|CHE 301||Introduction to Transport Phenomena||4|
|CHE 331||Chemical Engineering Laboratory II ††||2|
|EE 206||Circuit Analysis||3|
|CHE 303||Chemical Engineering Thermodynamics||4|
|Technical Elective II||3|
|CHE 305||Separations **||3|
|CHE 332||Chemical Engineering Laboratory III ††||2|
|CHE 321||Chemical Engineering Reactor Design **||3|
|CHE 340||Professional Integrity in Engineering||3|
|Technical Elective I||3|
|CHE 408||Process Dynamics and Control||3|
|CHE 411||Plant Design I: Process Design and Economics **||4|
|CHE 412||Plant Design II: Process Project Engineering **||5|
|CHE 431||Chemical Engineering Laboratory IV **||3|
|CHEM 470||Thermodynamics & Kinetics||3|
|Advanced Chem. Science Elective||3|
|Social Science ES||3|
|Advanced Chem. Science Elective||3|
|Engineering Science Elective||3|
CHEM 121 General Chemistry I/CHEM 121L General Chemistry I Laboratory may be taken in lieu of CHEM 221 Fundamentals of Chemistry - Concepts/CHEM 221L Fundamentals of Chemistry Laboratory and CHEM 122 General Chemistry II/CHEM 122L General Chemistry II Laboratory may be taken in lieu of CHEM 254 Inorganic Chemistry I/CHEM 254L Inorganic Chemistry I Laboratory.
Must be completed with a grade of C or better prior to enrollment in Junior-level ChE courses.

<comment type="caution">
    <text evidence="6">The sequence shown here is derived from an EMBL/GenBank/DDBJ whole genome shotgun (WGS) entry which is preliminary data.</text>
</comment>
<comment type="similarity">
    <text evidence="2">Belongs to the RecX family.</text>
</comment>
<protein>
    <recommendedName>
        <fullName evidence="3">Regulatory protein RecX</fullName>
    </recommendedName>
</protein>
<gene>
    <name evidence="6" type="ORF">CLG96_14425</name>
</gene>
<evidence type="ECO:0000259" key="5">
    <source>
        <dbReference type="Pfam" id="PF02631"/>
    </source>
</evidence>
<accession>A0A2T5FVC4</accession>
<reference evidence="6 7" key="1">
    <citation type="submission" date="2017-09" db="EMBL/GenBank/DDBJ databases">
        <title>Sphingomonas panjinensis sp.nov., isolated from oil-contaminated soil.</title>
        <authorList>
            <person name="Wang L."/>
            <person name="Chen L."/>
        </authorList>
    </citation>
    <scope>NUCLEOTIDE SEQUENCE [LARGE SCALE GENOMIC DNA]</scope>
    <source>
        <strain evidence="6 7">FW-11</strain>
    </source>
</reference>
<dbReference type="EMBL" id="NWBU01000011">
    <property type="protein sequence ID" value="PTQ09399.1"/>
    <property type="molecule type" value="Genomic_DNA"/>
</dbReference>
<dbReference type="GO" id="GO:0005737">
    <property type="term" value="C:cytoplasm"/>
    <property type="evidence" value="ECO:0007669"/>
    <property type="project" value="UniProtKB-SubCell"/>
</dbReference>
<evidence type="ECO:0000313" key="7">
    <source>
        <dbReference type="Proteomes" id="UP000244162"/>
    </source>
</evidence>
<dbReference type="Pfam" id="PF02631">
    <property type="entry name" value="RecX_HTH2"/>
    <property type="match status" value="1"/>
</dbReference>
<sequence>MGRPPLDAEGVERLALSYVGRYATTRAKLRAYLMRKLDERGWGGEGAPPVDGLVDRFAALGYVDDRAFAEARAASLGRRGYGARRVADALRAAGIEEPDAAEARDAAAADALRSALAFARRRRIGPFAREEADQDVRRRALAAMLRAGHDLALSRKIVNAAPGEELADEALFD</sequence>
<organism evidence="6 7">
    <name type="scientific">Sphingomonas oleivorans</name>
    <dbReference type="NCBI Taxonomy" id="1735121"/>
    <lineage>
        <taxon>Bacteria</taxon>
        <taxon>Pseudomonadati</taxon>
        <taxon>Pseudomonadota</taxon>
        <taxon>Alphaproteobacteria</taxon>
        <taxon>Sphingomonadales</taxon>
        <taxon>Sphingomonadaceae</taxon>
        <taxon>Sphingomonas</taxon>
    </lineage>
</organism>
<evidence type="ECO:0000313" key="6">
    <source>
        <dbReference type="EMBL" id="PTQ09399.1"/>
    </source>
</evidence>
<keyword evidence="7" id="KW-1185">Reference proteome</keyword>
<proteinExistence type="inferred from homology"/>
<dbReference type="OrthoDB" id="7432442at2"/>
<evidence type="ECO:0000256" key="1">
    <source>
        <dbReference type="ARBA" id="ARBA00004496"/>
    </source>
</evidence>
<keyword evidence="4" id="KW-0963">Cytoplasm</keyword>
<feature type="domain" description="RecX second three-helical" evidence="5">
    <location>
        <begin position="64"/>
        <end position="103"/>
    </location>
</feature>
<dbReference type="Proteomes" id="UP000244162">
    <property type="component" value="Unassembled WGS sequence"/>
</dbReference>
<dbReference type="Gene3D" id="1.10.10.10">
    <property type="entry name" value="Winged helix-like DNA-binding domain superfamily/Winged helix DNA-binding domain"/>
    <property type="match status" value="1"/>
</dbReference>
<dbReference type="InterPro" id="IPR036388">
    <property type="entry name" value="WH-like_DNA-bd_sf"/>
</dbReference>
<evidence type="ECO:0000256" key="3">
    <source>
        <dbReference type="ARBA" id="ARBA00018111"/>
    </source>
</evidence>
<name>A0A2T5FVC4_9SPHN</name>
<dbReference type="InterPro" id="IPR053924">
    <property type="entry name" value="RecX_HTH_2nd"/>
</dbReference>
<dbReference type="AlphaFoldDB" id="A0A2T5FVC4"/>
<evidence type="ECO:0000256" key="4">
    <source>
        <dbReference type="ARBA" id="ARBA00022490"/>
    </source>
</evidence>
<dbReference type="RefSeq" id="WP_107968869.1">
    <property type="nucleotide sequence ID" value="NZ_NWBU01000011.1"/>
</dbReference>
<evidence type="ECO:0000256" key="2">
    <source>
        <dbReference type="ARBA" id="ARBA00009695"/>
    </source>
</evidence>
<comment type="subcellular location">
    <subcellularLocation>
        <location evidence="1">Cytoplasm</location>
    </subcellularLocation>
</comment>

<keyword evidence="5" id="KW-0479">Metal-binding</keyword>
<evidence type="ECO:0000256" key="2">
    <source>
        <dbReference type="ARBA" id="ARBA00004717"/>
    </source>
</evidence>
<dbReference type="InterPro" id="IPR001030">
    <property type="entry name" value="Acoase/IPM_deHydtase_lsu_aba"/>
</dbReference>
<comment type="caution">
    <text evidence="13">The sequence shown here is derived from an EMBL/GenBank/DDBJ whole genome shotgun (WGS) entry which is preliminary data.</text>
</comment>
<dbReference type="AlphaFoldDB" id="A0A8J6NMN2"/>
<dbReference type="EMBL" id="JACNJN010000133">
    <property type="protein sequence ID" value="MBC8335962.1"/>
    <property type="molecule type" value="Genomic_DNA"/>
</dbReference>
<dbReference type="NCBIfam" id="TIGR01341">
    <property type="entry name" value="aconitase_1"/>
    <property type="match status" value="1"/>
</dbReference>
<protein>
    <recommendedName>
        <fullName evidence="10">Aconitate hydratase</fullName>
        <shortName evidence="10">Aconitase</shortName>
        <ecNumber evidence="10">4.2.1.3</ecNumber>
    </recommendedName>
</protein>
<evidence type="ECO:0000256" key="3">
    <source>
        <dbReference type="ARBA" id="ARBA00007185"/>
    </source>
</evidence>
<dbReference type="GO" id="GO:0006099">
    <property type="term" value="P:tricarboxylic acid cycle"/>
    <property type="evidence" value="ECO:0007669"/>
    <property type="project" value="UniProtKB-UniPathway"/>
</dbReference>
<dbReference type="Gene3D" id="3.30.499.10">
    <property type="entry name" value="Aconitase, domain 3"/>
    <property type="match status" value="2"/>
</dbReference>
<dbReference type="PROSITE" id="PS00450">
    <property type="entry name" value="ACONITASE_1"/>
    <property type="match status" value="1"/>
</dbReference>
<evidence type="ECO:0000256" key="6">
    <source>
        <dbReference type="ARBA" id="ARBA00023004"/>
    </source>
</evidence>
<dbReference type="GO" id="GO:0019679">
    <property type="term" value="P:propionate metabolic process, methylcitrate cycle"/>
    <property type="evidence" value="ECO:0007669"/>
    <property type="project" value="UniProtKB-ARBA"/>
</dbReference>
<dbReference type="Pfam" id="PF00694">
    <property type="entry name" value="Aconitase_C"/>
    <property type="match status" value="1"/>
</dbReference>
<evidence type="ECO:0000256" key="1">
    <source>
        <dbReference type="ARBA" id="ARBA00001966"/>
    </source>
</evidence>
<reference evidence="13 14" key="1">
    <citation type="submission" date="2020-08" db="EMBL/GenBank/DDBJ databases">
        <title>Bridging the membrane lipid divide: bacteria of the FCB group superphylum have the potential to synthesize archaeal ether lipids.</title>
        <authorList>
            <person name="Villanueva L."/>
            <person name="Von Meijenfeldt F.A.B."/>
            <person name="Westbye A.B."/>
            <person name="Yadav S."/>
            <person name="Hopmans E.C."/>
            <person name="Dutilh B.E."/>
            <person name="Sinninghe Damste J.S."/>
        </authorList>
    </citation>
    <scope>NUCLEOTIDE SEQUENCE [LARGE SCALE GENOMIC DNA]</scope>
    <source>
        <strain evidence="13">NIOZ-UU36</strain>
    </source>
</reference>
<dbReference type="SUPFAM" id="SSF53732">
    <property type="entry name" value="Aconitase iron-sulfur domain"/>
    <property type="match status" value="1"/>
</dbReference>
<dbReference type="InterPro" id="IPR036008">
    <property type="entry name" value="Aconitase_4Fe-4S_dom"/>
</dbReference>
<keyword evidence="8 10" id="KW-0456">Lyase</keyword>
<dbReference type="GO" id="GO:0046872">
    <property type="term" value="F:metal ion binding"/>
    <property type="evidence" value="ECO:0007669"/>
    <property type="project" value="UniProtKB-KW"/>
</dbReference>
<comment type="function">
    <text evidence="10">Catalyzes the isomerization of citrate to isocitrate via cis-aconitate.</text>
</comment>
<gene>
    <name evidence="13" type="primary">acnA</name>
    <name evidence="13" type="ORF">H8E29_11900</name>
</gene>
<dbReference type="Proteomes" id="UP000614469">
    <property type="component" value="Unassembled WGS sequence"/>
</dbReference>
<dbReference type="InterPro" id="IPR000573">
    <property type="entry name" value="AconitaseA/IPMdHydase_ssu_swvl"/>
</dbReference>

ENGL 130 College Composition II may be substituted.
Must be completed at UND.
CHE 235 Chemical Engineering Summer Laboratory I and CHE 335 Chemical Engineering Summer Laboratory II may be taken in lieu of the CHE 232 Chemical Engineering Laboratory I, CHE 331 Chemical Engineering Laboratory II, CHE 332 Chemical Engineering Laboratory III sequence.
Concentration in Energetics
Energetics concepts are widely used in defense applications, as well as many other areas including space exploration, counter-terrorism, fire suppression and public safety technologies, automotive airbags, and fireworks. With defense and security representing important issues facing our nation today, there is a critical need to grow and optimize the research and development of energetic materials. Furthermore, it has become equally important to train replacements for the aging workforce in this important technological area. This program is designed to equip students for careers associated in energetics, conduct research and development activities, or to pursue advanced studies in technologies that will meet the demands of the space and defense industries in the future.